Categories of Presentations


Members submitting abstracts of poster presentations and 20-minute papers should follow the instructions for abstract format and content carefully. Submissions in these two categories will be reviewed anonymously.


Note that members may submit an abstract as (1) a paper ("20 min"), (2) a poster ("poster"), or (3) a paper or a poster ("20 min OR poster"). Submission type information is not accessible during the review process, to ensure that all abstracts are evaluated strictly according to content and not according to type of presentation.


Poster Sessions


Depending on subject and/or content, it may be more appropriate to submit an abstract to the poster session for visual presentation rather than to a 20-minute paper session. In general, the sorts of papers which are most effective as posters are those in which the major conclusions become evident from the thoughtful examination of charts and graphs, rather than those which require the audience to follow a sustained chain of verbal argumentation. Therefore, authors will want to make points in narrative form as brief as possible. The poster paper is able to "stand alone", that is, be understandable even if the author is not present, and does not require audiovisual support.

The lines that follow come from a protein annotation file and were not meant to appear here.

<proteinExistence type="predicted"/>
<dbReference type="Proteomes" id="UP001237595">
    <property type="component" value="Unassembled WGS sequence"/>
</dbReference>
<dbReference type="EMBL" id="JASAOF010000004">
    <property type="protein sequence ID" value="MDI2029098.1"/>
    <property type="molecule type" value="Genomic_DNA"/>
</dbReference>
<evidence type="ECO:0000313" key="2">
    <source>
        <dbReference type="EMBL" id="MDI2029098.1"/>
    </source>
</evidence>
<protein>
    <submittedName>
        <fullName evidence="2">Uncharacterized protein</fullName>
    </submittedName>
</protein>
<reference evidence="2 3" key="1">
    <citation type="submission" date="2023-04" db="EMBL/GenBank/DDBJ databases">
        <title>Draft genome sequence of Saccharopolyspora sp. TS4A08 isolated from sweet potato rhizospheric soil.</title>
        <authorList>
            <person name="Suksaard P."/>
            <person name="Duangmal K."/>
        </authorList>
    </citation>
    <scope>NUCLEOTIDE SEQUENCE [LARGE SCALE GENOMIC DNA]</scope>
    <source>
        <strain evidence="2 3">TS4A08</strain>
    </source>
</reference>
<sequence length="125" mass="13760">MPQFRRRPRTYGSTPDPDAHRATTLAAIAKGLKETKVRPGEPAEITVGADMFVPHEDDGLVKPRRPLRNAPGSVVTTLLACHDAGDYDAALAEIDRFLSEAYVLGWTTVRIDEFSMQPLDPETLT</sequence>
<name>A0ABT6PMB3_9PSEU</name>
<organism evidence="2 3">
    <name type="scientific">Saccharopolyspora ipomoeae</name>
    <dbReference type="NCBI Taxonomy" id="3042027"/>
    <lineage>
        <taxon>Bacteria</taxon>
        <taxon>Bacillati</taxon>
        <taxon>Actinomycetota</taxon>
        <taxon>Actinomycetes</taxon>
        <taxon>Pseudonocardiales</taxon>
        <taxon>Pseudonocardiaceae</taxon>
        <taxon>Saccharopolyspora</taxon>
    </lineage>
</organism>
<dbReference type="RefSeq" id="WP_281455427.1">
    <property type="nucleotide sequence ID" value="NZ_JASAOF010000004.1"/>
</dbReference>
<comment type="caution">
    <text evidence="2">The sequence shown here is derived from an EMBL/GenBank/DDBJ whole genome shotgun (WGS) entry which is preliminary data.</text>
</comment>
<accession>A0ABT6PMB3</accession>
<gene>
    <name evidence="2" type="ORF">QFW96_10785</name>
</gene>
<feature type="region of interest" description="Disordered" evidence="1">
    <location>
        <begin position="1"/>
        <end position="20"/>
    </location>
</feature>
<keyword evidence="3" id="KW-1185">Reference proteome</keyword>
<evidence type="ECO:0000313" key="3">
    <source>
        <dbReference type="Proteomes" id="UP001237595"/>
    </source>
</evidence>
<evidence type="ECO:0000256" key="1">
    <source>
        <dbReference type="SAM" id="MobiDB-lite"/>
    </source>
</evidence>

Posters will be assigned to specific 90-minute sessions during which submitters are expected to be present, but may be left on display throughout the day during the day they are presented. In addition, the 2013 meeting will feature special "Plenary Poster Sessions" on Friday and Saturday from 10:30 AM to 12:00 PM, to showcase the increasingly common research modalities which are optimally adapted for presentation as a poster.


LSA Poster FAQs


20-Minute Papers


The bulk of the program will consist of 20-minute papers, with 10 minutes for discussion of each paper.


Guidelines for Giving an LSA Paper